Open this publication in new window or tab >>Cabazitaxel followed by androgen deprivation therapy (ADT) significantly improves time to progression in patients with newly diagnosed metastatic hormone sensitive prostate cancer (mHSPC): A randomized, open label, phase III, multicenter trial
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2017 (English)In: Annals of Oncology, ISSN 0923-7534, E-ISSN 1569-8041, Vol. 28Article in journal, Meeting abstract (Other academic) Published
Place, publisher, year, edition, pages
OXFORD UNIV PRESS, 2017
National Category
Cancer and Oncology
Identifiers
urn:nbn:se:umu:diva-140910 (URN)000411324002002 ()
Conference
42nd European-Society-for-Medical-Oncology Congress (ESMO), SEP 08-12, 2017, Madrid, SPAIN
Note

Supplement:5, Meeting Abstract: 811P

Available from: 2017-11-20 Created: 2017-11-20 Last updated: 2018-06-09
Brynolfsson, P., Nilsson, D., Torheim, T., Asklund, T., Thellenberg Karlsson, C., Trygg, J., . . . Garpebring, A. (2017). Haralick texture features from apparent diffusion coefficient (ADC) MRI images depend on imaging and pre-processing parameters. Scientific Reports, 7, Article ID 4041.
Open this publication in new window or tab >>Haralick texture features from apparent diffusion coefficient (ADC) MRI images depend on imaging and pre-processing parameters
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2017 (English)In: Scientific Reports, ISSN 2045-2322, E-ISSN 2045-2322, Vol. 7, article id 4041Article in journal (Refereed) Published
Abstract [en]

In recent years, texture analysis of medical images has become increasingly popular in studies investigating diagnosis, classification and treatment response assessment of cancerous disease. Despite numerous applications in oncology and medical imaging in general, there is no consensus regarding texture analysis workflow, or reporting of parameter settings crucial for replication of results. The aim of this study was to assess how sensitive Haralick texture features of apparent diffusion coefficient (ADC) MR images are to changes in five parameters related to image acquisition and pre-processing: noise, resolution, how the ADC map is constructed, the choice of quantization method, and the number of gray levels in the quantized image. We found that noise, resolution, choice of quantization method and the number of gray levels in the quantized images had a significant influence on most texture features, and that the effect size varied between different features. Different methods for constructing the ADC maps did not have an impact on any texture feature. Based on our results, we recommend using images with similar resolutions and noise levels, using one quantization method, and the same number of gray levels in all quantized images, to make meaningful comparisons of texture feature results between different subjects.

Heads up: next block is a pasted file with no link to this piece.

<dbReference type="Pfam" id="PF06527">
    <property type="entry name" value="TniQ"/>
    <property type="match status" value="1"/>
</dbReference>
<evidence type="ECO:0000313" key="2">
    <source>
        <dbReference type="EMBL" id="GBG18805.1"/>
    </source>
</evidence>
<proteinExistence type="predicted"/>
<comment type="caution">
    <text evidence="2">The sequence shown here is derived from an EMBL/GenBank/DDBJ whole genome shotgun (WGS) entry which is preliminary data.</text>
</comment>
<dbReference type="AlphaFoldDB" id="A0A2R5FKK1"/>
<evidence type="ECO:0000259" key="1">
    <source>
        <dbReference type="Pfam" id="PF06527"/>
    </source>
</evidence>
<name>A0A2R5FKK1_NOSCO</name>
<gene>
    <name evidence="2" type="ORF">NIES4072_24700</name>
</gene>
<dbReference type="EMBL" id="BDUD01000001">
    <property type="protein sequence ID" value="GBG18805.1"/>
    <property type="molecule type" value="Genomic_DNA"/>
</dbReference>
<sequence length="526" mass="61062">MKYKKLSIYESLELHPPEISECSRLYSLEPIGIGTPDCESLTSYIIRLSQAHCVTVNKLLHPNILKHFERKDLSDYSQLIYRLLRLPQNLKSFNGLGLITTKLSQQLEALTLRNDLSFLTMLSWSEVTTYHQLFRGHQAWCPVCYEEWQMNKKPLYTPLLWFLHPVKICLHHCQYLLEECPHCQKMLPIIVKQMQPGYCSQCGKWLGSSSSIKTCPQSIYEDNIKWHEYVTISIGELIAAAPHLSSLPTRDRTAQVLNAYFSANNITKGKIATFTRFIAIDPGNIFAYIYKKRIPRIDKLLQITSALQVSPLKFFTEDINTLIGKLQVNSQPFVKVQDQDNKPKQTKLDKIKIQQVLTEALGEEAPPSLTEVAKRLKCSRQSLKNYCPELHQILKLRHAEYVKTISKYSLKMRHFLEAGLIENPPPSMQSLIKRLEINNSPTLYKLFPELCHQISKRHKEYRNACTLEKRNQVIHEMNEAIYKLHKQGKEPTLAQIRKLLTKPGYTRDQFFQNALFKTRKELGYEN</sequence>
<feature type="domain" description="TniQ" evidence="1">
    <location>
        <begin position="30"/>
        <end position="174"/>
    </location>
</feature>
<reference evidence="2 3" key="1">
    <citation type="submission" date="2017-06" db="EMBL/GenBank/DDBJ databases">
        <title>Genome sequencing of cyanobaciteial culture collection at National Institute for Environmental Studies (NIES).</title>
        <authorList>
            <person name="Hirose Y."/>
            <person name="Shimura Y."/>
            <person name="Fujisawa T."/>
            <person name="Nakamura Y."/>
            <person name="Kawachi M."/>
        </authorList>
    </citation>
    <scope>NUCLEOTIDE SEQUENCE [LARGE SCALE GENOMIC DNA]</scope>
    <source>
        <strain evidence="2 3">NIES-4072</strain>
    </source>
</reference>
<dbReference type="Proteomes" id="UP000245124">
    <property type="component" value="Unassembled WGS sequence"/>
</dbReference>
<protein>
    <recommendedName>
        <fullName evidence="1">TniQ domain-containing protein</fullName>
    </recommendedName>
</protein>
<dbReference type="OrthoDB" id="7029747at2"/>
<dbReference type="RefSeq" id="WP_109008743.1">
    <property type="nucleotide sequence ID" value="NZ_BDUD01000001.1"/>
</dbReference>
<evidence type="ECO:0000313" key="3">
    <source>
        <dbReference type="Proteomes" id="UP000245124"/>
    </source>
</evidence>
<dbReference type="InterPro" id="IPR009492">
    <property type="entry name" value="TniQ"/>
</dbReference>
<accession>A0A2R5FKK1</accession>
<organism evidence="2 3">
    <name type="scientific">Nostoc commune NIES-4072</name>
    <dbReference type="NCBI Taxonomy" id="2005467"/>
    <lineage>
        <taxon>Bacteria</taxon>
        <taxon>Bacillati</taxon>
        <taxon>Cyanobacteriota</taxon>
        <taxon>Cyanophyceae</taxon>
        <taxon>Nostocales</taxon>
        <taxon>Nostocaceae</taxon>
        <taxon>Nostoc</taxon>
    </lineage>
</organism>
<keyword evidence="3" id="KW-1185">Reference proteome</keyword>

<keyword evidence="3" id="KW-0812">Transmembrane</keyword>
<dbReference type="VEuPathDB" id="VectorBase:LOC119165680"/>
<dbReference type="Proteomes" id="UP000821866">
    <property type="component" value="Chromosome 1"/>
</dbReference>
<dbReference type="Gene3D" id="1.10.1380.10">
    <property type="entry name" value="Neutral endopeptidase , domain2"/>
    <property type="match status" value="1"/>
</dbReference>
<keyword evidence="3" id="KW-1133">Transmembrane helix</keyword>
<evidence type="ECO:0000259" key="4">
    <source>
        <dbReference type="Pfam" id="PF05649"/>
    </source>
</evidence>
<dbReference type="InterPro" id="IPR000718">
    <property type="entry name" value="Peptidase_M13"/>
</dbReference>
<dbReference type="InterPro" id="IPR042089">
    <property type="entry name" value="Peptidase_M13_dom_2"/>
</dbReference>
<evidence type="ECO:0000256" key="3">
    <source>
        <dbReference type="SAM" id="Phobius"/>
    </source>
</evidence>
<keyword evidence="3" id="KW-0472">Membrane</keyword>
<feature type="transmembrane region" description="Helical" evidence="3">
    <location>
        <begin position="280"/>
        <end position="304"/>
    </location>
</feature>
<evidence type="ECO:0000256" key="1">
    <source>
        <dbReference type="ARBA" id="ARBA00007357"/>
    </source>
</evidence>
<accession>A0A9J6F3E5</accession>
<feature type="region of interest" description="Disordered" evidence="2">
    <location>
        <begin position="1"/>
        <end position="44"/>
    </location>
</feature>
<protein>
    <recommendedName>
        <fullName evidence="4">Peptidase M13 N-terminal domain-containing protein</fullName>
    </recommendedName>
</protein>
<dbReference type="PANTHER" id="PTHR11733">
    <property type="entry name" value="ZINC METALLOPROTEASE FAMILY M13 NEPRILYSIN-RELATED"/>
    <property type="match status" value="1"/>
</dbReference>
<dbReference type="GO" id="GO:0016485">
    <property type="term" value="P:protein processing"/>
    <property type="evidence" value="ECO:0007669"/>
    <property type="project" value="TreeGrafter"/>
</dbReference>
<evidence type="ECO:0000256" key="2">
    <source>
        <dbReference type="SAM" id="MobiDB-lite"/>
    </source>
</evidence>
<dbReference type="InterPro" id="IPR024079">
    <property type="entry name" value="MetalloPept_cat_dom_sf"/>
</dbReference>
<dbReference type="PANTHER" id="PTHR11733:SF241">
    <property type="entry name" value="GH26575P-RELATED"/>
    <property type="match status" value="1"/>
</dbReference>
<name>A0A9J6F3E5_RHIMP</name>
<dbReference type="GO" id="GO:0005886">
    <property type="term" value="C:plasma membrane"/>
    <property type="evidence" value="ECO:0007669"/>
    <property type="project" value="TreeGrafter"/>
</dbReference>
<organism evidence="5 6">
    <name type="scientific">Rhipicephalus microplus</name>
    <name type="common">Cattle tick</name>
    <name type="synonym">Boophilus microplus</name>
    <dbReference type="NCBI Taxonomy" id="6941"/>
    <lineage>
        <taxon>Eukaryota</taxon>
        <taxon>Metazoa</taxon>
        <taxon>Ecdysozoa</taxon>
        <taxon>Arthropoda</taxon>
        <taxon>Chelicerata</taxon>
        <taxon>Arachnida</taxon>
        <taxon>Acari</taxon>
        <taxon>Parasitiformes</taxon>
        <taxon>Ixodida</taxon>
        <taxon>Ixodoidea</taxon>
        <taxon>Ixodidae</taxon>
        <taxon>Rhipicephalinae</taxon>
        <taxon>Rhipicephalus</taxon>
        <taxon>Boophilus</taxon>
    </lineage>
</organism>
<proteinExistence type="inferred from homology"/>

Place, publisher, year, edition, pages
Nature Publishing Group, 2017
National Category
Radiology, Nuclear Medicine and Medical Imaging
Identifiers
urn:nbn:se:umu:diva-134993 (URN)10.1038/s41598-017-04151-4 (DOI)000403874900024 ()28642480 (PubMedID)
Note

Originally included in thesis in manuscript form.

Available from: 2017-05-15 Created: 2017-05-15 Last updated: 2018-06-09Bibliographically approved